Famo gang violence leads to internal displacement


By ‘Majirata Latela

Victims of some of the Famo music gangs’ killings have been forced to flee their homes and seek refuge in other places fearing for their lives due to ensuing fights among the Famo music groups.

While some victims have taken refuge to seek peace and stability internally others have fled to the neighbouring South Africa.

Mainly, a refugee is a person who has been forced to leave her/his country in order to escape war, persecution or natural disaster.


The International Labour Organisation also shows that some refugees move internally.

The Famo groups, according to those close to the gangs in the ‘industry’ say the groups were formed with noble intentions of providing support to the Famo musicians. The idea, they say, was that the musicians would help each other in times of sickness and death.

The groups were meant for business purposes as well. But as competition for a shrinking Famo market heightened among the musicians, enmity developed between the groups.

Soon they were battling for almost everything from radio airplay, recording time and influence on the market. It turned nasty and these groups started fighting each other.

In the district of Mafeteng, it was found out that some victims of the Famo gangs which in most cases are women and children have started leaving their place of origin to leave in other villages or even other districts just so they could be away from the trauma and the threats they get from the gangs.

theReporter newspaper this week spoke to a local government councillor for Ramoetsane in Mafeteng, Hanyane Ramantša confirmed that indeed there are families which have left their villages of origin due to the mounting killings that occur to some family members. He said some families leave their dwellings after some were murdered in cold blood.

“One family whose name I can’t disclose has recently moved from Matelile to stay in Thabana- Morena because its three sons were killed in connection with the Famo gangs.

“When one of the three sons was first killed, the woman decided to pack some of the families’ belongings and left to stay at one of his son’s house in Thabana Morena.

“In December 2019 the family’s two other sons were also killed in connection to the gangs. Before their burial, their father also followed the wife and went on to join the only remaining son and the wife in Thabana-Morena,” he said.

He added: “The family has since revealed that they have left their place of origin because they felt they were no longer safe. They believe they are now safer and they are not intending to return to Matelile,” Hanyane disclosed.

He added that councillors working together with chiefs have pulled their strength to bring cessation to the fights but their pleas are falling on deaf ears as the conflicts continue to rattle the villages.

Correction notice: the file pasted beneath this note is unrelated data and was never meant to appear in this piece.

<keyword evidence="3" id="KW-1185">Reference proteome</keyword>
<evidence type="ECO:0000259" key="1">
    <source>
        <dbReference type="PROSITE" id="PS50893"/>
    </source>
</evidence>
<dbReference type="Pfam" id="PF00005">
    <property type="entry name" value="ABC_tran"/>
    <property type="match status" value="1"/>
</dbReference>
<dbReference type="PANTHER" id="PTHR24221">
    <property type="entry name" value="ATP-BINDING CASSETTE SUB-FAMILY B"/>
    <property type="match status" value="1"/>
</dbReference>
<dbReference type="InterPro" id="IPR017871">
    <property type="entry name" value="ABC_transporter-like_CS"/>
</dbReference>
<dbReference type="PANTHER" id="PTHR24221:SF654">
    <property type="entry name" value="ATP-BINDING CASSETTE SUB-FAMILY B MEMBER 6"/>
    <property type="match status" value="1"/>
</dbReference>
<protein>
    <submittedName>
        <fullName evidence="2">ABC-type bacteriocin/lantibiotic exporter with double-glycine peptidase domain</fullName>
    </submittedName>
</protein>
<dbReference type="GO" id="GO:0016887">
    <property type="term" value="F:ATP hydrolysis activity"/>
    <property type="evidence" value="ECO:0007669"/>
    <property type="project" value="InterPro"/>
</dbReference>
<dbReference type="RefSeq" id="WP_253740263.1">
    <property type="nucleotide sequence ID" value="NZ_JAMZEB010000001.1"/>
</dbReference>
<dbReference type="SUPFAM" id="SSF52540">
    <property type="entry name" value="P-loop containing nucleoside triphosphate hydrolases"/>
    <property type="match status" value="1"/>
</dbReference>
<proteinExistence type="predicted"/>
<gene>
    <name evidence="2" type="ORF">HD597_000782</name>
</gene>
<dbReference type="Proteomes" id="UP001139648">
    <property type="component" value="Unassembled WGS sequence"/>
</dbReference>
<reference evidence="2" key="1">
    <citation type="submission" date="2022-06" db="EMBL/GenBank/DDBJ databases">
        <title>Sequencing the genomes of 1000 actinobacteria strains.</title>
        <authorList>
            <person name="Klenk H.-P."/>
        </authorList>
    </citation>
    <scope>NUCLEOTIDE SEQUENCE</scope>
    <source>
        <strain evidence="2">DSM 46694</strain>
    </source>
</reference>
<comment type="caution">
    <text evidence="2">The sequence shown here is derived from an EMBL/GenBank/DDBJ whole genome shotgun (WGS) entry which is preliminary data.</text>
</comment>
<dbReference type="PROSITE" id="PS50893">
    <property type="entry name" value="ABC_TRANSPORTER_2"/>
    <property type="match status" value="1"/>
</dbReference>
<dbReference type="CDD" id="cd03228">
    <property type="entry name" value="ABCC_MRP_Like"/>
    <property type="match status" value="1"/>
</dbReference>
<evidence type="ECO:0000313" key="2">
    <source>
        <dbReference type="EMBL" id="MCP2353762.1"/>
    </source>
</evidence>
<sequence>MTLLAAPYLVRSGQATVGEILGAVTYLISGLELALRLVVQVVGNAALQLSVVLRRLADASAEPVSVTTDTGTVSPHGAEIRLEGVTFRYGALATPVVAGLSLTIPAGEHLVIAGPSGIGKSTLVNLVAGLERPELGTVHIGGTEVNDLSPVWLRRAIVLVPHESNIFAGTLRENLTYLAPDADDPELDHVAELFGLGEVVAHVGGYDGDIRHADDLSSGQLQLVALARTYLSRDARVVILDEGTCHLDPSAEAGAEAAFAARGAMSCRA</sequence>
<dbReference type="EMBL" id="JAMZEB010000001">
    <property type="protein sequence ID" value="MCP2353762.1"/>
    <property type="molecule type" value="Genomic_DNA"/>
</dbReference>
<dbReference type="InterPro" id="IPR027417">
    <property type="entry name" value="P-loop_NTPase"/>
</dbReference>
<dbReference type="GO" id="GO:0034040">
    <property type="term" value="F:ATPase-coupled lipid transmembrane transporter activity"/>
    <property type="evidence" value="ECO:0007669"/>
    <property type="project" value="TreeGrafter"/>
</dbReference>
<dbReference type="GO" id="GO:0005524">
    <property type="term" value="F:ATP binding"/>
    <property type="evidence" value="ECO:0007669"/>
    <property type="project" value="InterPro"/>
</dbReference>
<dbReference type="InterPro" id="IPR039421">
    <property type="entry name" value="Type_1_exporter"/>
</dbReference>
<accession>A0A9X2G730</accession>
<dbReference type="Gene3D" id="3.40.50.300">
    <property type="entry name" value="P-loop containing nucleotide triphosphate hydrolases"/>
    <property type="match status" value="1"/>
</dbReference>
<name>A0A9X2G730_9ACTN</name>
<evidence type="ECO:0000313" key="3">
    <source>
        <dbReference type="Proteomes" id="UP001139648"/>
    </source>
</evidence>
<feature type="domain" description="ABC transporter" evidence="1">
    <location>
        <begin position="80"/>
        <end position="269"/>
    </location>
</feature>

The ministry of home affairs this week called the district administrators to discuss how best they could domesticate the African Union Convention for the Protection and Assistance of Internally Displaced Persons in Africa: Kampala Convention.

During the meeting, minister of home Affairs Motlalentoa Letsosa said they called on the meeting with the administrators to deliberate on measures aimed at preventing arbitrary displacement of populations as they “have found reports that due to the Famo killings people are now moving from their places of origin because they no longer feel safe.”

Letsosa warned that in that district, the government with the help of the security sectors and non- governmental organisations and church leaders put their heads together to resolve the disputes and entice peace among the Famo musicians.

“My ministry is out here trying to find a way in which we can work together to fight these gangs because they do not seem to be ending, but are increasingly affecting other neighbouring countries as they are now killing each other in South African illegal mines,

“We are here because we want to work with you DA’s, principal chiefs, local chiefs and other sectors to find ways on how we can come up with the solution after we have studied the core problems of the gangs. We also want to assist them in finding a lasting peace among themselves.

 “We will be going to the villages to meet with you and all people who are involved in these killings to have the voices of the victims.

The Principal Chief of Quthing, Seeiso Nkuebe, said the ministry should initially address several challenges which lead to the formation of the groups such as poverty. The instances, he added, gangs which include poverty. He said the killings spiked when illegal mining practices also surged in South Africa.